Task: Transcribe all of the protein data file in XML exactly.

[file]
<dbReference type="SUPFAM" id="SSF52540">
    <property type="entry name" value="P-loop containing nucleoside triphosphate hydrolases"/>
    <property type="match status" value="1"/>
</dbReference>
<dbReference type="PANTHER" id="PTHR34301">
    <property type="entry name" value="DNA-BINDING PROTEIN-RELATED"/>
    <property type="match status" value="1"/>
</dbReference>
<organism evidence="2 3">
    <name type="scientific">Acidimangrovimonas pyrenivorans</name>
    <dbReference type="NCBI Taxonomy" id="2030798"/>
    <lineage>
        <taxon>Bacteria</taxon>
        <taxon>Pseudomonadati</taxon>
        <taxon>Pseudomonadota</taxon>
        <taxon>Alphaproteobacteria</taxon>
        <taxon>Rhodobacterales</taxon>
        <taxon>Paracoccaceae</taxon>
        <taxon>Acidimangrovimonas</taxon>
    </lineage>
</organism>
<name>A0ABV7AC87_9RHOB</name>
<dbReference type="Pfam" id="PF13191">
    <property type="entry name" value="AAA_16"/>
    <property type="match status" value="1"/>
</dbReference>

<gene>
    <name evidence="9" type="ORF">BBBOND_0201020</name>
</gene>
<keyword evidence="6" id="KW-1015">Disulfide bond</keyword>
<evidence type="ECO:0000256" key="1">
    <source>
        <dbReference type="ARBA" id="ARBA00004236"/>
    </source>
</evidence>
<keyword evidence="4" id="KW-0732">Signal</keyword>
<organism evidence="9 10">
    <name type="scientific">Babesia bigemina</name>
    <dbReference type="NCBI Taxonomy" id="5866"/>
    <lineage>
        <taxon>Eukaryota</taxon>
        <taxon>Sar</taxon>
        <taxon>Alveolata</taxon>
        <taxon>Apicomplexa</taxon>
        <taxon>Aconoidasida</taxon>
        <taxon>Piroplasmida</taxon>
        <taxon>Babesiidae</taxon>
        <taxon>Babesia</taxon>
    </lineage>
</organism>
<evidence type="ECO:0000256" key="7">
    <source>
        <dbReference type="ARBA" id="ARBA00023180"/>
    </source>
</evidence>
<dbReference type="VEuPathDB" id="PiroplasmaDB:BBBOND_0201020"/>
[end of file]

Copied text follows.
<dbReference type="SUPFAM" id="SSF52540">
    <property type="entry name" value="P-loop containing nucleoside triphosphate hydrolases"/>
    <property type="match status" value="1"/>
</dbReference>
<dbReference type="PANTHER" id="PTHR34301">
    <property type="entry name" value="DNA-BINDING PROTEIN-RELATED"/>
    <property type="match status" value="1"/>
</dbReference>
<organism evidence="2 3">
    <name type="scientific">Acidimangrovimonas pyrenivorans</name>
    <dbReference type="NCBI Taxonomy" id="2030798"/>
    <lineage>
        <taxon>Bacteria</taxon>
        <taxon>Pseudomonadati</taxon>
        <taxon>Pseudomonadota</taxon>
        <taxon>Alphaproteobacteria</taxon>
        <taxon>Rhodobacterales</taxon>
        <taxon>Paracoccaceae</taxon>
        <taxon>Acidimangrovimonas</taxon>
    </lineage>
</organism>
<name>A0ABV7AC87_9RHOB</name>
<dbReference type="Pfam" id="PF13191">
    <property type="entry name" value="AAA_16"/>
    <property type="match status" value="1"/>
</dbReference>

<gene>
    <name evidence="9" type="ORF">BBBOND_0201020</name>
</gene>
<keyword evidence="6" id="KW-1015">Disulfide bond</keyword>
<evidence type="ECO:0000256" key="1">
    <source>
        <dbReference type="ARBA" id="ARBA00004236"/>
    </source>
</evidence>
<keyword evidence="4" id="KW-0732">Signal</keyword>
<organism evidence="9 10">
    <name type="scientific">Babesia bigemina</name>
    <dbReference type="NCBI Taxonomy" id="5866"/>
    <lineage>
        <taxon>Eukaryota</taxon>
        <taxon>Sar</taxon>
        <taxon>Alveolata</taxon>
        <taxon>Apicomplexa</taxon>
        <taxon>Aconoidasida</taxon>
        <taxon>Piroplasmida</taxon>
        <taxon>Babesiidae</taxon>
        <taxon>Babesia</taxon>
    </lineage>
</organism>
<evidence type="ECO:0000256" key="7">
    <source>
        <dbReference type="ARBA" id="ARBA00023180"/>
    </source>
</evidence>
<dbReference type="VEuPathDB" id="PiroplasmaDB:BBBOND_0201020"/>